TJJD

In theft adjudication, evidence was legally and factually insufficient to sustain the finding that the tire stolen had a value of at least $50.[In the Matter of O.A.G.](09-2-9A)

On March 12, 2009, the Austin Court of Appeals held that testimony regarding the fair market value of a wheel on one vehicle does not establish the fair market value of a wheel on a different vehicle even where both vehicle are the same year, make and model.

09-2-9. In the Matter of O.A.G., MEMORANDUM, No. 03-07-00554-CV, 2009 WL 638192 (Tex.App.-Austin, 3/12/09).

Facts:On the afternoon of January 6, 2007, several Austin police officers responded to a report of a vehicle burglary in progress at an apartment complex. The officers found four young men, one of whom was O.A.G., standing or kneeling beside two automobiles parked side-by-side in the complex parking lot. Both cars were 1995 Honda Accords, one maroon, the other tan. The ignitions of both cars had been punched, that is, the steering columns had been broken and the ignitions hot-wired to allow the cars to be started and driven without keys. The officers found meat thermometers in the cars that they testified are used for that purpose.

Two of the officers, Michael Metcalf and Joseph VanDeWege, testified that the four men appeared to be exchanging the tires of the two cars. This is confirmed by a recording of the entire incident made by the video unit in one of the patrol cars. This video was introduced in evidence and viewed by the juvenile count, and it has also been viewed by this Court. When the officers arrived at the scene, both of the cars were on jacks. O.A.G. was kneeling beside the left rear wheel of the maroon Honda, by the jack. A second man was holding a tire tool and rolling a mounted tire from the maroon Honda to the tan Honda. The other two men were bent over, studying the right rear wheels of the two vehicles. At the approach of the officers, O.A.G. stood and walked behind a nearby trash dumpster. The other men also stopped their activities and tried to walk away from the two cars. The officers testified that all four men's hands were heavily soiled, as if they had been changing or handling the wheels and tires.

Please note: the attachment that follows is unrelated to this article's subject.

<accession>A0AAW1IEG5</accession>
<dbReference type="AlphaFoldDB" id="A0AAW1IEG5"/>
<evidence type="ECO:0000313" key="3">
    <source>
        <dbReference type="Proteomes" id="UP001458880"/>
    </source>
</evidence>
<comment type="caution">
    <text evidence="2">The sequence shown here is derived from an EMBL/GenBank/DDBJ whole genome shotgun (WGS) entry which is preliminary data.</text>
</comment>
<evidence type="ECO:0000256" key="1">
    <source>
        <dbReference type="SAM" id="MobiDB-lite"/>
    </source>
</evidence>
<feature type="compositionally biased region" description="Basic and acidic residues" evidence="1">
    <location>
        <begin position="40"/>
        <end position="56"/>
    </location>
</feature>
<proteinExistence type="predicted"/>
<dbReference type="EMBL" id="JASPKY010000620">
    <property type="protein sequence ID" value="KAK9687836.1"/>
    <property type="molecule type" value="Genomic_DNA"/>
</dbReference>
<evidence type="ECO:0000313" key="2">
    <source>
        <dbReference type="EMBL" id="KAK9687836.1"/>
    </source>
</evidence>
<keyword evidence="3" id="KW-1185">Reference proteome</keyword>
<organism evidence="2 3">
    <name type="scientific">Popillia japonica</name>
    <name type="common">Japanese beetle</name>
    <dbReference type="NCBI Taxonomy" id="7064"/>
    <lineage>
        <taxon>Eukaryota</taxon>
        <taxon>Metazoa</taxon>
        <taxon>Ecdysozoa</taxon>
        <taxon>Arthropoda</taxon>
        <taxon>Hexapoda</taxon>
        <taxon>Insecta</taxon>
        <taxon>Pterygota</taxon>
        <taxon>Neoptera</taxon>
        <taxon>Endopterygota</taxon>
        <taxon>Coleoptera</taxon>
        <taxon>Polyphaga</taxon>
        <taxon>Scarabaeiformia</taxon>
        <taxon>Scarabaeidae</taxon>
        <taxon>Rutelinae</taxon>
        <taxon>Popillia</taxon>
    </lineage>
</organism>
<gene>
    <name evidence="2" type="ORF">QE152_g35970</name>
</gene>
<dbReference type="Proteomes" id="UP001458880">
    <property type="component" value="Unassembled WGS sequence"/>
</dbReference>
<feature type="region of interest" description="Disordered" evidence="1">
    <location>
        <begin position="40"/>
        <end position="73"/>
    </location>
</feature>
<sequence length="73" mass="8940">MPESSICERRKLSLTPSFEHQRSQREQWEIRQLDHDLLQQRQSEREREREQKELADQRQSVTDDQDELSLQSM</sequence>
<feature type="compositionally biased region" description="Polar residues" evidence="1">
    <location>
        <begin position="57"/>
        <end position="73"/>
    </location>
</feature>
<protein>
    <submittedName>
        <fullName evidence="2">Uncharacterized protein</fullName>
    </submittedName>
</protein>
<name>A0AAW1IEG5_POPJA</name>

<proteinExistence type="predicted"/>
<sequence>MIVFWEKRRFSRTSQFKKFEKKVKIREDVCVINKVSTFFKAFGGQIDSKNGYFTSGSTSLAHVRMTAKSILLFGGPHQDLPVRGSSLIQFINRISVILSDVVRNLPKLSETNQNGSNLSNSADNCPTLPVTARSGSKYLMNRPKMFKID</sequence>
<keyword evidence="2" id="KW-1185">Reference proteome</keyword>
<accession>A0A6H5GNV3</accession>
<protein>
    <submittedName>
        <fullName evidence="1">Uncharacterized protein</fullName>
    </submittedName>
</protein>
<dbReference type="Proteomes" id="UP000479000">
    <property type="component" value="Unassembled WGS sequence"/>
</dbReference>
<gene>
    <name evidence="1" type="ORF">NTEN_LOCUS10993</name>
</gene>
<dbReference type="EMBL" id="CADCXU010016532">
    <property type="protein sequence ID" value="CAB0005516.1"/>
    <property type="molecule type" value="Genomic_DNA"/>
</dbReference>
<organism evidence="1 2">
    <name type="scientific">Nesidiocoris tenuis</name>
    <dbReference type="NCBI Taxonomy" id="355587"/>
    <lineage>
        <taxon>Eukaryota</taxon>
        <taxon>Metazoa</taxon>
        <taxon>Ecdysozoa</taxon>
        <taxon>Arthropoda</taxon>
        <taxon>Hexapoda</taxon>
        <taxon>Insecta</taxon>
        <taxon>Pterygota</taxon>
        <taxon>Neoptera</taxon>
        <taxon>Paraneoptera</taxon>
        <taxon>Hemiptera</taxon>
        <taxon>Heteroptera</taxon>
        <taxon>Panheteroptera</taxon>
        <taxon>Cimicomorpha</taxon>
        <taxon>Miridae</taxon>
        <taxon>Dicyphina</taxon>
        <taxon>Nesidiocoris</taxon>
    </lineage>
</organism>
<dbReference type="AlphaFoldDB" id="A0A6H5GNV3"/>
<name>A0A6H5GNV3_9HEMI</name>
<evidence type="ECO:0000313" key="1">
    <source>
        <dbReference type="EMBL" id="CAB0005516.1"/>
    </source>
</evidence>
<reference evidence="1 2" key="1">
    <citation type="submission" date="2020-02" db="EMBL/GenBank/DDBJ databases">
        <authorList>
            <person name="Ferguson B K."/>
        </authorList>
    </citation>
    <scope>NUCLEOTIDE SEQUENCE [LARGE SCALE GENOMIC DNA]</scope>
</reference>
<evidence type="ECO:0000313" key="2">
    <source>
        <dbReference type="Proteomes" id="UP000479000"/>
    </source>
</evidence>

In ordinary usage, the phrase changing a tire means changing both the tire and the wheel on which it is mounted, and this appears to be how the phrase was used by the witnesses in this case. There is no evidence that O.A.G. and his companions were removing the tires from the wheels of the two cars.

The maroon Accord belonged to Sherita Brown. Brown testified that it had been stolen that very day from a shopping mall parking lot. She testified that when she recovered her car at the impound lot, the ignition was broken, cameras were missing, and the driver's window was damaged. Brown also testified that [t]he tires--one of them was bigger than what was originally on there. Brown testified that she paid $60 to purchase a replacement tire.